'Our School' convinced my husband not to marry off our daughter

We bring wind-up, solar-powered radios to listening groups in otherwise 'media-dark' areas with programmes that help keep girls in school.

Angelina Sidoro is pictured with her daughter Monica in South Sudan.
Angelina Sidoro, shown with her daughter Monica in South Sudan in this mobile-phone image, was able to convince her husband to delay her daughter's marriage. Credit: BBC Media Action.

Angelina and Alberto Sidoro have four children, three girls and a boy. They live in Kpotonayo Boma of Tambura county, Eastern Equatoria. Their first-born daughter was still attending school when Alberto promised her to be married, against Angelina's wishes.

“I wanted my daughter to finish school so that she could help us in our old age,” Angelina said, explaining she did not manage to change her husband’s mind. Alberto simply told her that she had no right to challenge him and that he was the one making the decisions at home.

Recently, Alberto wanted to marry off their second daughter, Monica, who is only 17 and still in school. He told Angelina that too many girls who are educated end up moving far away from their families and forget to help their aging parents. Again, Angelina was unhappy with this decision, but couldn’t think of how to change her husband’s mind.

One day, a community mobilisation volunteer from Girls Education South Sudan brought a solar-powered, wind-up radio to start a listening group with Angelina’s family. They were given a radio loaded with Our School episodes, made by BBC Media Action. One of the episodes focused on the long-term benefits of education. They listened to it together as a family and had a long discussion about Santina, the young woman featured on the radio programme. Santina had finished school, was working in a ministry and was helping her own family and her parents.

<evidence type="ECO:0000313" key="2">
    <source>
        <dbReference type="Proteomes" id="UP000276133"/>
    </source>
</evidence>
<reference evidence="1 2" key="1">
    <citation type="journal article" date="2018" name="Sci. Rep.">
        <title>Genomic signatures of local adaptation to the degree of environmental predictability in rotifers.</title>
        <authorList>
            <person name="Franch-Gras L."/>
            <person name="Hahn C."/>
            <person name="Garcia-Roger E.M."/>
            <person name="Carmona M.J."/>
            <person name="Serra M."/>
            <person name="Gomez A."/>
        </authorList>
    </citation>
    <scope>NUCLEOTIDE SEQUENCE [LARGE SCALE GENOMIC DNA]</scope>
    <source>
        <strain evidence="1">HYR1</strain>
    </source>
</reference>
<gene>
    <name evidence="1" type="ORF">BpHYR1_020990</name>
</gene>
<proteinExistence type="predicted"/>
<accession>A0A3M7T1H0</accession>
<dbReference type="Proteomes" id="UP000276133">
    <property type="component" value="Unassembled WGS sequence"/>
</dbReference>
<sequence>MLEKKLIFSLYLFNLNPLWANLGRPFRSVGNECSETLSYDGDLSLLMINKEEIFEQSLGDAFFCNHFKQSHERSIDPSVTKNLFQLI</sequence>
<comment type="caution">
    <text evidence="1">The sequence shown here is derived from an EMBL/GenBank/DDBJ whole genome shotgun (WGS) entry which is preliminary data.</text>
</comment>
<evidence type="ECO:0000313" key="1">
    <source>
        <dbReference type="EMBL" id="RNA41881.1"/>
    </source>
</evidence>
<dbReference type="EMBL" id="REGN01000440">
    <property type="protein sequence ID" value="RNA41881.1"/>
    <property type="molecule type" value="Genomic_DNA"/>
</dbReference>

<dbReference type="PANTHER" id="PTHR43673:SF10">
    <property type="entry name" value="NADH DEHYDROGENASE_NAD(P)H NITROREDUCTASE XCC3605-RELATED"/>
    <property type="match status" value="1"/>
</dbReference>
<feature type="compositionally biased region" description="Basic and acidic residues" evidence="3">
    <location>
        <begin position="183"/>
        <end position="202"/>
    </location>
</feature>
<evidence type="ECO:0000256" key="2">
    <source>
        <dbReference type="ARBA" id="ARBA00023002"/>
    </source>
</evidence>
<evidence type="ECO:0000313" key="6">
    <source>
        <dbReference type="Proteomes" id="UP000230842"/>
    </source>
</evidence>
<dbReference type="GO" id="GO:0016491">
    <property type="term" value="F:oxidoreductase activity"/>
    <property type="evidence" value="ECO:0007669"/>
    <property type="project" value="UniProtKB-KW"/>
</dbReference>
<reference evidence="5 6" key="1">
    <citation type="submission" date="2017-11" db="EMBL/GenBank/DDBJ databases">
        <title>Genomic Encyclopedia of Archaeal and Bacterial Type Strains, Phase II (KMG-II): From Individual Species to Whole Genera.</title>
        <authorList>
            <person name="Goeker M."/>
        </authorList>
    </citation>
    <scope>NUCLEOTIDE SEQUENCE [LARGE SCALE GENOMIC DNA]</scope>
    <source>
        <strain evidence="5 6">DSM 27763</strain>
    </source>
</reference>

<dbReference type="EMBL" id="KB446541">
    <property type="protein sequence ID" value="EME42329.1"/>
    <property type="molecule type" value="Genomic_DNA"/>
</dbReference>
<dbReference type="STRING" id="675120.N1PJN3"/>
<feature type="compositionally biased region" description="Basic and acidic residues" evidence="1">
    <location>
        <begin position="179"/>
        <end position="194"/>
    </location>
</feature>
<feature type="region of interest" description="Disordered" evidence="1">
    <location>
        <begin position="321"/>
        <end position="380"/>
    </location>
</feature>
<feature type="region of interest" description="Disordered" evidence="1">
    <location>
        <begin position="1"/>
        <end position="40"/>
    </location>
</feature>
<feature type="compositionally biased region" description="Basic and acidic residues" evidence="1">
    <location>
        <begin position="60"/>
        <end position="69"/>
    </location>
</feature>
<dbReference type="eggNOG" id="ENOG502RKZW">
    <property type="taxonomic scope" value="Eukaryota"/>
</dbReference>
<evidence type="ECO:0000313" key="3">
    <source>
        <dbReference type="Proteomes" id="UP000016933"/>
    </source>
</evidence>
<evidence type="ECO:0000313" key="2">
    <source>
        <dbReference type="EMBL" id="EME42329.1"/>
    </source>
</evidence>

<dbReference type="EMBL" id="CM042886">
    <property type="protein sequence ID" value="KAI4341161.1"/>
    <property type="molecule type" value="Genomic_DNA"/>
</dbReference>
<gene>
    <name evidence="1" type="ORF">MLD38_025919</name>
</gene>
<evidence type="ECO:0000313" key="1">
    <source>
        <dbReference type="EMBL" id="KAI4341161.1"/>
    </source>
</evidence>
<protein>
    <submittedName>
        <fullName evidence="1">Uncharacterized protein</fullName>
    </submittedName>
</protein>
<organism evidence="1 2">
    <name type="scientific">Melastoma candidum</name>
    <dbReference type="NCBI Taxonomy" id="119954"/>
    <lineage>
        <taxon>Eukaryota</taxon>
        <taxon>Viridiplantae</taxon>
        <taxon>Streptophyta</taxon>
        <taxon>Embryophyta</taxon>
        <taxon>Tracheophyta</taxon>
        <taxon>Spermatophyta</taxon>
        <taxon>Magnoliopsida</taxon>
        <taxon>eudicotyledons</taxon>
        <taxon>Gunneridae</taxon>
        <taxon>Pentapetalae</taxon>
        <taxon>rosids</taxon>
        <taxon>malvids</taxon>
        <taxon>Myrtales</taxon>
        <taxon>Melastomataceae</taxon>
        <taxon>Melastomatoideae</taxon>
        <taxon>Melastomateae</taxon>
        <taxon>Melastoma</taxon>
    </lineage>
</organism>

After talking it over at length and thinking about the benefits that Santina had brought to her family, Angelina’s husband said he was open to giving Monica a chance to study.

He told me that now he understood how girls too could help [support their family] and he regretted marrying off our first daughter.”

He even decided to cultivate cassava to help support Monica to finish her education.

Angelina was extremely thankful for the community listening group and radio programmes, which convinced her husband to keep their daughter in school and encouraged him to find a way to pay for her education.

 

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Between 2013-2018 BBC Media Action reached 2 million people with radio programme Our School, as well as 1,763 school communities through our community mobilisation activities. Over the next five years (2019 to 2024), we aim to again reach 2 million South Sudanese listeners through a second series of Our School and increase to 2,700 the number of school communities engaged with listening groups. We are also working with 31 local media organisations to develop their capacity and knowledge on gender and disability awareness, to help achieve more inclusive programming across the country.

In the first phase our focus was on identifying barriers to girls’ access to education to help attain higher enrollment of girls. Now, in this second phase (2019-2024), we are continuing with that effort while also aiming to build positive knowledge, attitudes and behaviours around access to education for children and young people living with disabilities, and girls' sexual and reproductive health and rights.

Learn more about the project here.

Our projects in South Sudan